The beginning of a new year is a time for reflection, re-charging, and goal setting. Reflection leads to some negative realities: the COP 25 meetings last month in Madrid were labelled a failure by many; we are seeing devastating images of the worst fires Australia has seen, exacerbated greatly by the warming climate; and the Trump Administration is laying the groundwork to roll back more clean air and clean water protections.
Yet a re-charging of climate action is happening in spite of this all. The conversation about climate change everywhere is using the term “ambition,” focusing on the need to ramp up our collective action and advocacy. Ambition will be a major theme for our annual conference, the American Climate Leadership Summit, in March.
And in spite of the challenges, there were also positive steps taken at COP 25, including establishing a new dialogue to examine the role of oceans in climate change; strengthening an action plan to address gender and climate change; and giving non-party actors a stronger role in the global climate talks. A summary of the conclusions can be seen in the Center for Climate and Energy Solutions article here.
And in spite of sluggish national action, local communities everywhere are stepping up with solutions. Local governments, non-profits, youth activists, and even businesses are taking bold actions to de-carbonize their operations, fund innovative solutions, and spread knowledge and awareness of what individuals can do to help. Scientists and engineers are figuring out ways to take carbon out of the atmosphere and to restore green spaces and wild habitats. Cities are building new transit infrastructure, changing zoning and building codes, and making pledges to deploy more clean energy.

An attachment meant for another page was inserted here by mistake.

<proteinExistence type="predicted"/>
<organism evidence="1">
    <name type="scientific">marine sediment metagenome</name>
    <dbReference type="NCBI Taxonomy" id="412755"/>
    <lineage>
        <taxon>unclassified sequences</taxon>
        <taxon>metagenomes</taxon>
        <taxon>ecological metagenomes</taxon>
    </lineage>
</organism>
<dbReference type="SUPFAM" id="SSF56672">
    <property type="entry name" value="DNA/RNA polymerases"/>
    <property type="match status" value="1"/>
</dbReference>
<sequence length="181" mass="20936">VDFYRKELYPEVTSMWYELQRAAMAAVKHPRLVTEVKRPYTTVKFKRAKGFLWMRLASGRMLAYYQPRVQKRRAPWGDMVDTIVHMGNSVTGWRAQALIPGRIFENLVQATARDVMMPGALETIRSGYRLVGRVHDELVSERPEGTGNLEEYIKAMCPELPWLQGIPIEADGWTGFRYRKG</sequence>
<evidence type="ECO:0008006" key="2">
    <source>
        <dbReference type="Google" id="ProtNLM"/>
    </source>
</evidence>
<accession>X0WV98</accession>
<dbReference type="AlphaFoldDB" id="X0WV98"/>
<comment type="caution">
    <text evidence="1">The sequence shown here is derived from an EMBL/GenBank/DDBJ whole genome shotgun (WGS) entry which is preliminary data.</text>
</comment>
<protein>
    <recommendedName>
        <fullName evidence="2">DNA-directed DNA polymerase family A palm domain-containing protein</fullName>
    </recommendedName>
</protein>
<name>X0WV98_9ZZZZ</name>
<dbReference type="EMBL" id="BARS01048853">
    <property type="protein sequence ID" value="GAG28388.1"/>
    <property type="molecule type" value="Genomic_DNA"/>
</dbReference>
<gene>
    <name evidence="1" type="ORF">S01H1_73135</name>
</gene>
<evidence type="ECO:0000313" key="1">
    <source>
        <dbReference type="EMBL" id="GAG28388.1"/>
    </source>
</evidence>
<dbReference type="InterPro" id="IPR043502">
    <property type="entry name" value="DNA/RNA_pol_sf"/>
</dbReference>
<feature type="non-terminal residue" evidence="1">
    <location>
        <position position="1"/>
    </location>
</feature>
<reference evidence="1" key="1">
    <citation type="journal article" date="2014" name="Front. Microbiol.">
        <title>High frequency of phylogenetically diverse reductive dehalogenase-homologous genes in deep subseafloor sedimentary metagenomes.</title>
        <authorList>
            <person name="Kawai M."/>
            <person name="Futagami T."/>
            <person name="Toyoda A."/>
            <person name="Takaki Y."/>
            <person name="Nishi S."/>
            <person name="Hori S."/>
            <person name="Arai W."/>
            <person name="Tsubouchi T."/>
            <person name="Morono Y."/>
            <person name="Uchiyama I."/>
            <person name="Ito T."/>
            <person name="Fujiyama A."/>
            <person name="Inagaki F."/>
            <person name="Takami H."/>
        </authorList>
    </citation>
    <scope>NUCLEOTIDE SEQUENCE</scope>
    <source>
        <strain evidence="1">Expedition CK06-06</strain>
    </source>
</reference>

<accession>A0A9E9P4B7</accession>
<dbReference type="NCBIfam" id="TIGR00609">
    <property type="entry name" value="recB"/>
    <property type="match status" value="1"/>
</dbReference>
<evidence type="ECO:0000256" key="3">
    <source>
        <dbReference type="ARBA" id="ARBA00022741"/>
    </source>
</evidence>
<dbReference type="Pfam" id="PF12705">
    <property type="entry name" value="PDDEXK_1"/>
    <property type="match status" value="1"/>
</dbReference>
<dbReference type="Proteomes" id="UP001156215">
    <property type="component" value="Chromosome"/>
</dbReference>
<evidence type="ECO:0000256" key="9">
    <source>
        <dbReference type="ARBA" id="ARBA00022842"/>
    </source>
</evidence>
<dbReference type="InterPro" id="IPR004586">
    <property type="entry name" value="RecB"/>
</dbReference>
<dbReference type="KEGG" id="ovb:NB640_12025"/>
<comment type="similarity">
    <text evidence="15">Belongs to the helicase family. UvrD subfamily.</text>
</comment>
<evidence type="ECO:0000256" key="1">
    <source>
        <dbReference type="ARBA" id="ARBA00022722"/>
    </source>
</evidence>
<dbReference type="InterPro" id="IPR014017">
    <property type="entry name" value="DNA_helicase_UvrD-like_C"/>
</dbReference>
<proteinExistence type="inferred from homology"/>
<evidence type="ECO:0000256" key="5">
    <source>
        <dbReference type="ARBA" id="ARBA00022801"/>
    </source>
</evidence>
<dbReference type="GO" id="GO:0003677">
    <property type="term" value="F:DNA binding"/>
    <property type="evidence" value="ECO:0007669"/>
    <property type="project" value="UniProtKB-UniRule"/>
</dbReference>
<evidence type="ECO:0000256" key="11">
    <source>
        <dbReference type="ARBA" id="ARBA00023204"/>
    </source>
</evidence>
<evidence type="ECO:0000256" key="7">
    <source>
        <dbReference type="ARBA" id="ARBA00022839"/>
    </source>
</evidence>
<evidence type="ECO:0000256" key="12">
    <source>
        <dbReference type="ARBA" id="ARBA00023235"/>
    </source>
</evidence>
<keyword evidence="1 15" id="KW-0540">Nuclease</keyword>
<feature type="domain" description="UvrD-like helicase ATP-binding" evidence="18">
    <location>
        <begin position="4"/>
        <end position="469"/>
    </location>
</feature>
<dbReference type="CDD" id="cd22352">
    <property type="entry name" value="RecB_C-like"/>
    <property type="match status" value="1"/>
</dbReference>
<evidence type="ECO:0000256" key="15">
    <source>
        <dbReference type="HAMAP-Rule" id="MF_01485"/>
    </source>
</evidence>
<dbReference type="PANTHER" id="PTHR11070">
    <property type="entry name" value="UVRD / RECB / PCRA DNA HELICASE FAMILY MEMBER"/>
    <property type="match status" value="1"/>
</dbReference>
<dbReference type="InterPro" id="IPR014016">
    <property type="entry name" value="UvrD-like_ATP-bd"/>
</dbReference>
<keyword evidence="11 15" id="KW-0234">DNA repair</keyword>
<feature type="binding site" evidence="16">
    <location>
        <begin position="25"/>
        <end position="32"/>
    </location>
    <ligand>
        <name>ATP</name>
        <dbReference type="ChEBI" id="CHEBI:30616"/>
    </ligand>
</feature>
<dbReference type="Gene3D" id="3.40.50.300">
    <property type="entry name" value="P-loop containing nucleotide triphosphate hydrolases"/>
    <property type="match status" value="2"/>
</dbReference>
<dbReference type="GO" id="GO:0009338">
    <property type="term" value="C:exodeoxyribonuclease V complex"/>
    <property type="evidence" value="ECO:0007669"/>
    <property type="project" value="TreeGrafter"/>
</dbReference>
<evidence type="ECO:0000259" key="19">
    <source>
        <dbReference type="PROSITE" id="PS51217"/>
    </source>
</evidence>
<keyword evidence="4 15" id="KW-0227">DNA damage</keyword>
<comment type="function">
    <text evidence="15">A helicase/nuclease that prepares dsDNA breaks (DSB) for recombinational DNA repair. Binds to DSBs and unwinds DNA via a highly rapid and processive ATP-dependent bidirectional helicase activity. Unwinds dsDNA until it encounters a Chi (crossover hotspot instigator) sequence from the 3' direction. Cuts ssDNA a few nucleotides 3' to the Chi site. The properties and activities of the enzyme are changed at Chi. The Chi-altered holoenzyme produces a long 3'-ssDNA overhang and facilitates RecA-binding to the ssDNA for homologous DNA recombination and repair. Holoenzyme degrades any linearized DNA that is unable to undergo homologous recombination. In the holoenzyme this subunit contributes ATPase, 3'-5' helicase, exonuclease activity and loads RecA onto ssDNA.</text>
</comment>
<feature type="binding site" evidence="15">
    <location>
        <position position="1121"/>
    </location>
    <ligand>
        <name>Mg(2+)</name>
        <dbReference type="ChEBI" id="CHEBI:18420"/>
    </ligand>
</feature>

Many cities and organizations are also planning learning activities and celebrations for the month of April, when Earth Day will celebrate 50 years, such as the Smithsonian’s 4th annual Earth Optimism Summit which will highlight positive stories of climate solutions from around the globe. More investors are divesting of fossil fuels and supporting sustainable, climate friendly companies – for example, Goldman Sachs just pledged to support climate change adaptation, resilience, and clean energy projects with an investment of $750 billion. Volkswagen plans to sell one million electric vehicles a year by 2025. Minneapolis just eliminated single family zoning to make carbon-free transit and walkable neighborhoods work better. And the list of positive actions goes on and on.
This election year can be a time to double up on our climate solutions. Let’s make 2020 a year of positive climate action. Even in an atmosphere of growing impacts and stubborn deniers, we can persist – and we can all make a difference.
Happy New Year, and let’s get going!